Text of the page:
Cinnamon Use in Type 2 Diabetes

An Updated Systematic Review and Meta-analysis

Robert W. Allen, PharmD; Emmanuelle Schwartzman, PharmD; William L. Baker, PharmD, BCPS (AQ CV); Craig I. Coleman, PharmD; Olivia J. Phung, PharmD

Disclosures

Ann Fam Med. 2013;11(5):452-459. 

In This Article

Abstract and Introduction

Abstract

Purpose Cinnamon has been studied in randomized controlled trials (RCTs) for its glycemic-lowering effects, but studies have been small and show conflicting results. A prior meta-analysis did not show significant results, but several RCTs have been published since then. We conducted an updated systematic review and meta-analysis of RCTs evaluating cinnamon's effect on glycemia and lipid levels.

Methods MEDLINE, Embase, and Cochrane Central Register of Controlled Trials (CENTRAL) were searched through February 2012. Included RCTs evaluated cinnamon compared with control in patients with type 2 diabetes and reported at least one of the following: glycated hemoglobin (A1c), fasting plasma glucose, total cholesterol, low-density lipoprotein cholesterol (LDL-C), high-density lipoprotein cholesterol (HDL-C), or triglycerides. Weighted mean differences (with 95% confidence intervals) for endpoints were calculated using random-effects models.

Results In a meta-analysis of 10 RCTs (n = 543 patients), cinnamon doses of 120 mg/d to 6 g/d for 4 to 18 weeks reduced levels of fasting plasma glucose (−24.59 mg/dL; 95% CI, −40.52 to −8.67 mg/dL), total cholesterol (−15.60 mg/dL; 95% CI, −29.76 to −1.44 mg/dL), LDL-C (−9.42 mg/dL; 95% CI, −17.21 to −1.63 mg/dL), and triglycerides (−29.59 mg/dL; 95% CI, −48.27 to −10.91 mg/dL). Cinnamon also increased levels of HDL-C (1.66 mg/dL; 95% CI, 1.09 to 2.24 mg/dL). No significant effect on hemoglobin A1c levels (−0.16%; 95%, CI −0.39% to 0.02%) was seen. High degrees of heterogeneity were present for all analyses except HDL-C (I2 ranging from 66.5% to 94.72%).

Conclusions The consumption of cinnamon is associated with a statistically significant decrease in levels of fasting plasma glucose, total cholesterol, LDL-C, and triglyceride levels, and an increase in HDL-C levels; however, no significant effect on hemoglobin A1c was found. The high degree of heterogeneity may limit the ability to apply these results to patient care, because the preferred dose and duration of therapy are unclear.

Introduction

Glycemic control presents a constant challenge for those with diabetes. Cardiovascular disease, one of the major complications of diabetes, is largely influenced by glycemic measures.[1] To date, strategies for modifying blood glucose include pharmacologic treatment, lifestyle modification, and dietary changes. Despite an increasing body of literature focused on the use of natural supplements in the treatment of diabetes, the American Diabetes Association (ADA) does not recommend their use because clinical evidence showing efficacy is insufficient, and they lack standardized formulations.[2]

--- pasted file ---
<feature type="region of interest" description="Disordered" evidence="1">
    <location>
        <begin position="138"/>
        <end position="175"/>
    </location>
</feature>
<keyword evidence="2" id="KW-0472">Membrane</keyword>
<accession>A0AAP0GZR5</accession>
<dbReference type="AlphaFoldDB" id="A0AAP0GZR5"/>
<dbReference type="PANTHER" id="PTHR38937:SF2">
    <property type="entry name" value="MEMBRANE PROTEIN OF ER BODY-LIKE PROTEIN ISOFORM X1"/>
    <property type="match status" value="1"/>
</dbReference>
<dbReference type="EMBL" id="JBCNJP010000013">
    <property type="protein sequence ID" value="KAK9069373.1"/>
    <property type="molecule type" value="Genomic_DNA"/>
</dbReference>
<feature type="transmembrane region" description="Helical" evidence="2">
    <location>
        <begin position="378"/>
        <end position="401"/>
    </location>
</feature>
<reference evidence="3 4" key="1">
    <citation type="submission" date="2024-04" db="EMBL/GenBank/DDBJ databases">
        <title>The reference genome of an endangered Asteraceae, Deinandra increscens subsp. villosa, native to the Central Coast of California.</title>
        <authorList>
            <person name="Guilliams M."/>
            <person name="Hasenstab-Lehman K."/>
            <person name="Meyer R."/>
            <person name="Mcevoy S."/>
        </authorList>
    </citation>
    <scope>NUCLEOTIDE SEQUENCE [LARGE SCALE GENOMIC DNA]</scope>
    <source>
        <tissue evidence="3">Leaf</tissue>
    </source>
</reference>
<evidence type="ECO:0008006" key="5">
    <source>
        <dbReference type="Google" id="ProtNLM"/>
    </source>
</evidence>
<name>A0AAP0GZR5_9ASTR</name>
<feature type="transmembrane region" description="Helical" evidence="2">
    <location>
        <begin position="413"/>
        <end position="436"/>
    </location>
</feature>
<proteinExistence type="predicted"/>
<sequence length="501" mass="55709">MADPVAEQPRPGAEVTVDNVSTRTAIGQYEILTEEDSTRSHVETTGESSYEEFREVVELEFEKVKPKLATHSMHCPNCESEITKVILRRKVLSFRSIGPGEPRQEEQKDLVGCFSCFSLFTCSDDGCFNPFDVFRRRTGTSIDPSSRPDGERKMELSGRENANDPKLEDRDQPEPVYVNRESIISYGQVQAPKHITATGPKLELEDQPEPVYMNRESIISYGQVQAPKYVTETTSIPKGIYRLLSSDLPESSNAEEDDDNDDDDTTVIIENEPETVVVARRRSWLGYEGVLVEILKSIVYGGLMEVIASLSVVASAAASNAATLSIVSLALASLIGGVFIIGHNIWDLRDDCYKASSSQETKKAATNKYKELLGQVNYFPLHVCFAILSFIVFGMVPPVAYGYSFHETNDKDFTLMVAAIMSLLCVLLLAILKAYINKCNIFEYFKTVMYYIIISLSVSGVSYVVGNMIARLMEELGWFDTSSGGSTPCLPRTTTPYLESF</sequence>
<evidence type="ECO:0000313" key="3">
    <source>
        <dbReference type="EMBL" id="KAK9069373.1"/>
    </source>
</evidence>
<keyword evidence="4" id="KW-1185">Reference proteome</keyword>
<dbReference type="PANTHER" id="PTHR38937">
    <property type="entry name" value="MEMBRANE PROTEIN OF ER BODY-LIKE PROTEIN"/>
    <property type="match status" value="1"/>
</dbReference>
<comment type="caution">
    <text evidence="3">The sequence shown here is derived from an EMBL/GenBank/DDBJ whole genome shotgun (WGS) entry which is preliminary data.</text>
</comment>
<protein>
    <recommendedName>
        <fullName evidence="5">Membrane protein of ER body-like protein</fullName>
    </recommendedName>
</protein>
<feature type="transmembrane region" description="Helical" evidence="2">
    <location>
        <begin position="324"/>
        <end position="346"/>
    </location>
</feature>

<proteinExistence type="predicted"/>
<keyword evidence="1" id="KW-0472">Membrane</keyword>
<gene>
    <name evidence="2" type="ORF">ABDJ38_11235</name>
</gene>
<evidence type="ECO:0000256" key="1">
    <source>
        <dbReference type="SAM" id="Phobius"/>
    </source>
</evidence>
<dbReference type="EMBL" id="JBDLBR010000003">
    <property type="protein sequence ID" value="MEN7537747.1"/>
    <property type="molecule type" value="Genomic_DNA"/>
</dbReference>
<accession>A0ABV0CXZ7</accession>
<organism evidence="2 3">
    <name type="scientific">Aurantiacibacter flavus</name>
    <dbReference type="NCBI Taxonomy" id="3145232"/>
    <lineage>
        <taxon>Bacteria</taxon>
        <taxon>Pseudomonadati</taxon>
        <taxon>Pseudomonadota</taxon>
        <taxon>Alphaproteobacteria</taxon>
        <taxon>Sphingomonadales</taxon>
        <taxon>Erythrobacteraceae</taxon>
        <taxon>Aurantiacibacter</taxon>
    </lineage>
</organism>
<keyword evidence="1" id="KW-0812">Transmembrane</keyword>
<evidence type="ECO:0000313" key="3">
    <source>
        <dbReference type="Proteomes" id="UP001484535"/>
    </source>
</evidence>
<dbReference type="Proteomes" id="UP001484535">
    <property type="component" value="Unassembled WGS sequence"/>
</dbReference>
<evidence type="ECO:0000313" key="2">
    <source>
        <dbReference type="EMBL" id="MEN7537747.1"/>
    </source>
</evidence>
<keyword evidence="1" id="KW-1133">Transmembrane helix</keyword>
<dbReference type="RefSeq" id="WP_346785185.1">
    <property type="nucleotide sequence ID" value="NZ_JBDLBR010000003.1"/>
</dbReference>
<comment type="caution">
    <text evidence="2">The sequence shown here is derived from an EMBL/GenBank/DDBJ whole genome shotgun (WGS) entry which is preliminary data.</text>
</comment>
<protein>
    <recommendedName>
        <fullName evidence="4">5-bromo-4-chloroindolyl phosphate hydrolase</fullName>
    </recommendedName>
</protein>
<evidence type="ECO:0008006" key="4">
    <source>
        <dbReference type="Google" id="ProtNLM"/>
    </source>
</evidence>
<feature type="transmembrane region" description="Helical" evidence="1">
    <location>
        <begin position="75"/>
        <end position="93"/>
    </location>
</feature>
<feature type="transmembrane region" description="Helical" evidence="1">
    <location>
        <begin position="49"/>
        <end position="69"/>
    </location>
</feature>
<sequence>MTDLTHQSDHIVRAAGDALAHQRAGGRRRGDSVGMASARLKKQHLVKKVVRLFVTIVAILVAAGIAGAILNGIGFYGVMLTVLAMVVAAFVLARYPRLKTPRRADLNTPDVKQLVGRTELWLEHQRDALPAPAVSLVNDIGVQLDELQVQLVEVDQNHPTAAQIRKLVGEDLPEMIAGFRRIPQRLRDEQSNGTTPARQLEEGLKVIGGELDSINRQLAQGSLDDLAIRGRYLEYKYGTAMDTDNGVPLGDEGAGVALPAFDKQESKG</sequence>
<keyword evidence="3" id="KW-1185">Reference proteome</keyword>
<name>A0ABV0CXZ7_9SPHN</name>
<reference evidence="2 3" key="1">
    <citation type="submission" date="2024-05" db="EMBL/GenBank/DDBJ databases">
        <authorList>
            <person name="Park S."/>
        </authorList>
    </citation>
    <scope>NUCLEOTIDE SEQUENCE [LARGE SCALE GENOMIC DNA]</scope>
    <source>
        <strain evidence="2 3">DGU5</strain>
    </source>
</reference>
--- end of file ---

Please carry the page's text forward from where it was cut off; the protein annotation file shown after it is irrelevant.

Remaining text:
Cinnamon has become a natural product of interest because it has been hypothesized to provide health benefits, such as the ability to lower serum lipids and blood glucose. It has been suggested that the modality in which cinnamon expresses its effect on blood glucose can be attributed to its active component cinnamaldehyde.[3] The insulinotropic effects of cinnnamaldehyde have been preliminarily investigated and are thought to be responsible for promoting insulin release, enhancing insulin sensitivity, increasing insulin disposal, and exerting activity in the regulation of protein-tyrosine phosphatase 1B (PTP1B) and insulin receptor kinase.[4] In animal studies, aqueous cinnamon extracts have been shown to increase the expression of peroxisome proliferator-activated receptors (PPARs), which are transcriptional factors involved in the regulation of insulin resistance and adipogenesis, resulting in improved lipid and glucose metabolism.[5] Several randomized controlled trials (RCTs) in humans have been conducted to explore cinnamon's efficacy; however, they report conflicting results.[6–15] A meta-analysis we conducted previously did not show any statistically significant effect on glucose or lipid parameters;[16] since that time, additional RCTs have been published investigating this effect.[11–15] To update our prior systematic review and meta-analysis, we added the newly published evidence to determine the effect of cinnamon in patients with type 2 diabetes on glycemic and serum lipid levels.

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